Listen to “Where It Hurts,” each episode debuting on Tuesdays, from Sept. 29 through Nov. 10. When Mercy Hospital Fort Scott shut its doors, locals lost care. Health workers lost jobs. The hole left behind is bigger than a hospital. Season One is “No Mercy.”
Even when COVID-19 forced many addiction treatment clinics to scale back, Colorado continued to serve patients with addiction problems through an innovative program that married low-tech with high-tech. The state brought clinics on wheels to remote, underserved towns and used telehealth to connect patients with doctors.
The threat of COVID-19 forced many county fairs to cancel this year. But some rural communities that depend on the annual economic and cultural boost decided to go ahead despite a pattern of outbreaks.
A lack of direction from federal administrators is causing confusion for many hospital administrators. Rural hospitals are among the ones hit hardest.
The proposal details a wide-ranging agenda to remedy the gaps in health care and myriad challenges in rural America. In addition to more telehealth options, it includes shifts in hospital payments and expanded funding for school-based mental health programs.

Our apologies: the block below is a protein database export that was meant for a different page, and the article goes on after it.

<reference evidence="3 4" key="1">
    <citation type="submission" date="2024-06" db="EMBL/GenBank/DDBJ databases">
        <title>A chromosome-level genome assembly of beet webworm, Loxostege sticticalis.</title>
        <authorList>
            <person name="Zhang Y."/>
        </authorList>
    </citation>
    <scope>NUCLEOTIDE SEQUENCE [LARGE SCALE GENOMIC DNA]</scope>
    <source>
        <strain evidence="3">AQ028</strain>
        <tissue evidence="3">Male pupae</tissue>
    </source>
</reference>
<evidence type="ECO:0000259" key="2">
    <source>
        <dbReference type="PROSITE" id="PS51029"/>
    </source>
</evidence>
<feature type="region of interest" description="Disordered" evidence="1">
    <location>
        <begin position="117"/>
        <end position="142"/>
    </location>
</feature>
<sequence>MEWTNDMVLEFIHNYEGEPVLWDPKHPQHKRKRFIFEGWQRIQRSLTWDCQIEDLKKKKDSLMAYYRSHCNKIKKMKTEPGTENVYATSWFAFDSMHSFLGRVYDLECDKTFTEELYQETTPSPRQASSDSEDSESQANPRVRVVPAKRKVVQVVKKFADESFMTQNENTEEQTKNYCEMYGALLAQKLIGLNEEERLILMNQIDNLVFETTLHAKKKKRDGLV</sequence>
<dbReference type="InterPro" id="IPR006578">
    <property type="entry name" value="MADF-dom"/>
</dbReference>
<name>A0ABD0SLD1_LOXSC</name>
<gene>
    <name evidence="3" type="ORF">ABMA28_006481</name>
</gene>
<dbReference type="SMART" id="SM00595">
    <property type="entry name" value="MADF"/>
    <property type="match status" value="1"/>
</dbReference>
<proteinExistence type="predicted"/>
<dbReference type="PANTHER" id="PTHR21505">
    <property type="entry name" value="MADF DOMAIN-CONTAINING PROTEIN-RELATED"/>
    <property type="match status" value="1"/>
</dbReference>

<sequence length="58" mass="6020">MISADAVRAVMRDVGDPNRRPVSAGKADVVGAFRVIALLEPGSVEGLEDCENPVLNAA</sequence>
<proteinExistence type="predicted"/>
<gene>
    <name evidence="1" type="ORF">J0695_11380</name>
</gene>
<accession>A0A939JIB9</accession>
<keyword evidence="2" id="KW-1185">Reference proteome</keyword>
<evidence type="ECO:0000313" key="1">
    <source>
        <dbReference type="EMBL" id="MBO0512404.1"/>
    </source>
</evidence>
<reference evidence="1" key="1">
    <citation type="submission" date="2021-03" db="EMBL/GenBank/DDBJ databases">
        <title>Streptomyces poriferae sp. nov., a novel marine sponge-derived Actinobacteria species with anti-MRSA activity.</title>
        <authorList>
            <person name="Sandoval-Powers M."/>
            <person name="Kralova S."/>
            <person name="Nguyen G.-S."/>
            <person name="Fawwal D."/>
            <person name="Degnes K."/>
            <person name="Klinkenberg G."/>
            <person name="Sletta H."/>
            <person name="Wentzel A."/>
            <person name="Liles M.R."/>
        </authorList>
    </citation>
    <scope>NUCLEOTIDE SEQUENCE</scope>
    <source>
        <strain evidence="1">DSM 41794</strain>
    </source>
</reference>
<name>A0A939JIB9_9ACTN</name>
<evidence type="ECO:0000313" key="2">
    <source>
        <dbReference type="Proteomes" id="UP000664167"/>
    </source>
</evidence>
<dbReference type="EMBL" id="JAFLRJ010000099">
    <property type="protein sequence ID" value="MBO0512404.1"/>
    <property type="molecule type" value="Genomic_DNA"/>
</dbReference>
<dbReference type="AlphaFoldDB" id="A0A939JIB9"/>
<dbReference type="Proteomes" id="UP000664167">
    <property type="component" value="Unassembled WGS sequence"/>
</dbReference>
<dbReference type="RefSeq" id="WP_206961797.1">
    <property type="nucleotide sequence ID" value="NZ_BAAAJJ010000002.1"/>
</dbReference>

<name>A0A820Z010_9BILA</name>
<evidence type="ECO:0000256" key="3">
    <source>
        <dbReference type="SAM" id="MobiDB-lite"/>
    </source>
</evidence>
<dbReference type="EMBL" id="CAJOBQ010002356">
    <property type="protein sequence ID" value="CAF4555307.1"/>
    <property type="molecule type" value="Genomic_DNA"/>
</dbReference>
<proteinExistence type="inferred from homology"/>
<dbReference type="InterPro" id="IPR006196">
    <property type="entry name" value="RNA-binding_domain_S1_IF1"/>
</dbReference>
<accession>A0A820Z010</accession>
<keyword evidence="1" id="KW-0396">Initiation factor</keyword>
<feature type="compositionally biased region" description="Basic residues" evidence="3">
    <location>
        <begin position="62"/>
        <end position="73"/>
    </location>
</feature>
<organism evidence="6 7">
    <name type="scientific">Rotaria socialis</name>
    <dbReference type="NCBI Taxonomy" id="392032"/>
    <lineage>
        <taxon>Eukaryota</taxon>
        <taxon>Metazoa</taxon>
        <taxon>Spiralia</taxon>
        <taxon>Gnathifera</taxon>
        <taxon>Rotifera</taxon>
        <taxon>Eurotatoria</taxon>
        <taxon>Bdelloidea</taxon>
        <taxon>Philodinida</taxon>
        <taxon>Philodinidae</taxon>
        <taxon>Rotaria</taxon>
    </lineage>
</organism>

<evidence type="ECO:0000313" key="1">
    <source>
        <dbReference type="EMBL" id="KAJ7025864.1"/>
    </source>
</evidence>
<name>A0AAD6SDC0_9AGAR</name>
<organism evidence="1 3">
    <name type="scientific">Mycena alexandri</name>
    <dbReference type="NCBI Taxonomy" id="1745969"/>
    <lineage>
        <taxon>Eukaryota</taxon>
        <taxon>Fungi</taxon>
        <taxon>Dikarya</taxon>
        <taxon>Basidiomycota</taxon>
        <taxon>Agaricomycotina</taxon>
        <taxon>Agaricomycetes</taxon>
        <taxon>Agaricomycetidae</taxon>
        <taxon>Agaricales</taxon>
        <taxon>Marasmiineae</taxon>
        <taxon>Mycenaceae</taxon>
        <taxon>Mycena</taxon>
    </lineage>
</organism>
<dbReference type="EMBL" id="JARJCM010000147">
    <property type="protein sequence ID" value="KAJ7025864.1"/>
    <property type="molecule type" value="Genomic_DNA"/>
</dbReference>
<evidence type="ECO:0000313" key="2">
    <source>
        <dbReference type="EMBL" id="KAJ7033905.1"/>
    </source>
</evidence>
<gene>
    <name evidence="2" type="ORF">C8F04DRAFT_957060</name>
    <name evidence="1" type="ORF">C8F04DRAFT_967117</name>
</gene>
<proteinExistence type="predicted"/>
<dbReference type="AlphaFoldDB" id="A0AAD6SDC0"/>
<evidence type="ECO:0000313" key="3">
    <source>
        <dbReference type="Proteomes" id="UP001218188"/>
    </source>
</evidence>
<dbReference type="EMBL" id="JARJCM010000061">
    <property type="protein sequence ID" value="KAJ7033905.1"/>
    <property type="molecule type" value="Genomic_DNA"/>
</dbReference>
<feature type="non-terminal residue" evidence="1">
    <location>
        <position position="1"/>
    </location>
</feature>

The measure caps one of the most contentious health policy debates in recent memory, potentially altering how Californians get their medical care. Gov. Gavin Newsom has until the end of September to sign or veto it.
Rural hospitals were already struggling before the coronavirus emerged. Now, the loss of revenue from patients who are afraid to come to the emergency room, postponing doctor’s appointments and delaying elective surgeries is adding to the pressure.
The race between Steve Bullock and Steve Daines reflects a trend in campaigns nationwide. Republicans often paint Democrats as left of the general public and health care has often been one of the issues the GOP highlights in that effort. In this case, the National Republican Senatorial Committee is leaping to conclusions with its claims.
Skeptics say the lack of enforceable federal safety standards geared toward the coronavirus allows these employers to prioritize the harvest over worker safety.
In a town in the southwestern corner of Missouri, where COVID-19 has disproportionately affected Latino immigrants, language barriers and economic pressures among factory workers have stymied efforts to slow the virus that causes the disease.